Friday, July 29, 2011

Believing in Miracles

"It's the miracle of the Caribbean," proclaimed Kenneth McClintock, the Secretary of State of Puerto Rico, when asked about Gov. Fortuño's handling of the economy. Mr. McClintock made this recent statement at the annual meeting of the National Lieutenant Governor's Association, which was held on the island this year. During this gathering, Gov. Fortuño encouraged the lieutenant governors in attendance to follow in his footsteps and adopt austerity measures as a means to solving the budget problems afflicting the majority of the states on the U.S mainland. The Governor boasted that he has reduced the government's payroll by 17% and underscored the fact that no other state had ever laid-off 23,000 public employees. Most were weary (and rightfully so) of Fortuño's approach though. This would include Yvonne Prettner, the Lieutenant Governor of Minnesota, who hails from a state which just had the U.S' longest government shutdown in a decade.

As Congress wrangles over raising the debt ceiling, and the so-called "great recession" (in Puerto Rico it's officially the "great depression") continues, the fact is that there is no silver bullet which can solve all these economic problems. Gov. Fortuño argues that his fiscal plan has now put the Puerto Rico's economy on the right path, but didn't quite address why the island's unemployment rate remains staggeringly high (it varies between 15% to 17%), and why GDP growth remains negative. This truly can't be what McClintock referred to as the "Caribbean miracle."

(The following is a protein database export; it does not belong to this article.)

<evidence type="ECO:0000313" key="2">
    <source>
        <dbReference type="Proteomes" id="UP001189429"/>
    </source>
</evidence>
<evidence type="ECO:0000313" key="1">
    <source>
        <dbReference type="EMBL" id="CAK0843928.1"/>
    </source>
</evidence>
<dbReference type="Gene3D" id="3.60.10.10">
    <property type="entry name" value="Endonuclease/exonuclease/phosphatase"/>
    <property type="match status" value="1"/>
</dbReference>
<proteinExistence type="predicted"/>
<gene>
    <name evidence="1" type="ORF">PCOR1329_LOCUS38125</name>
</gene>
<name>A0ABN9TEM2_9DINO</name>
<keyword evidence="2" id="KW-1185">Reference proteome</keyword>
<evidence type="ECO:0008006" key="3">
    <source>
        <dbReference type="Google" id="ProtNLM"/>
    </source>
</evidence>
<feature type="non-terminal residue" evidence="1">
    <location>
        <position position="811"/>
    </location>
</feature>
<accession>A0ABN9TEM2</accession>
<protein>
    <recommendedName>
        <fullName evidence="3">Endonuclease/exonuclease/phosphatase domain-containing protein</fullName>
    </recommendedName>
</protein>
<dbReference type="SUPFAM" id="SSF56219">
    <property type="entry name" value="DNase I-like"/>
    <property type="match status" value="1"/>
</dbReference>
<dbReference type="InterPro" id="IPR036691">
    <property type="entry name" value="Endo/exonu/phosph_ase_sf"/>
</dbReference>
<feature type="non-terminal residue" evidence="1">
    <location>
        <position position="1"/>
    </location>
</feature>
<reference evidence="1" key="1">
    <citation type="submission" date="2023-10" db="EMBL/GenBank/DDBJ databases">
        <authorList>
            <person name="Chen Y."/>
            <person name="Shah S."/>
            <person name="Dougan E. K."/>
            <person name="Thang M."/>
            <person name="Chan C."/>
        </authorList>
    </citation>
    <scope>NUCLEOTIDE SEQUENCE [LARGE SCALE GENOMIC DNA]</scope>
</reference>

Perhaps it is somewhat of a "miracle" that things haven't drastically worsened since the Fortuño administration's implementation of the infamous fiscal emergency law (aka "Ley 7"). Many do agree that the public sector needed to be trimmed down, but it has most certainly come at a great cost. Take, for example, goverment services. It has been estimated that in 2009, the Department of Family was unable to investigate over 27,000 child abuse cases. Officals claim that there aren't enough social workers working at the deparment. Simply said, to call Puerto Rico's economic situation a "miracle" is utterly preposterous.


Kofla Olivieri said...

Our politicians, especially those in charge now, are living in fantasyland. It is a miracle that people are not revolting and removing Fortuño and his minions out of office.
Kofla @ God of War Diaries

Anonymous said...

Nice blog. I'm from Puerto Rico as well but I live in the southwest.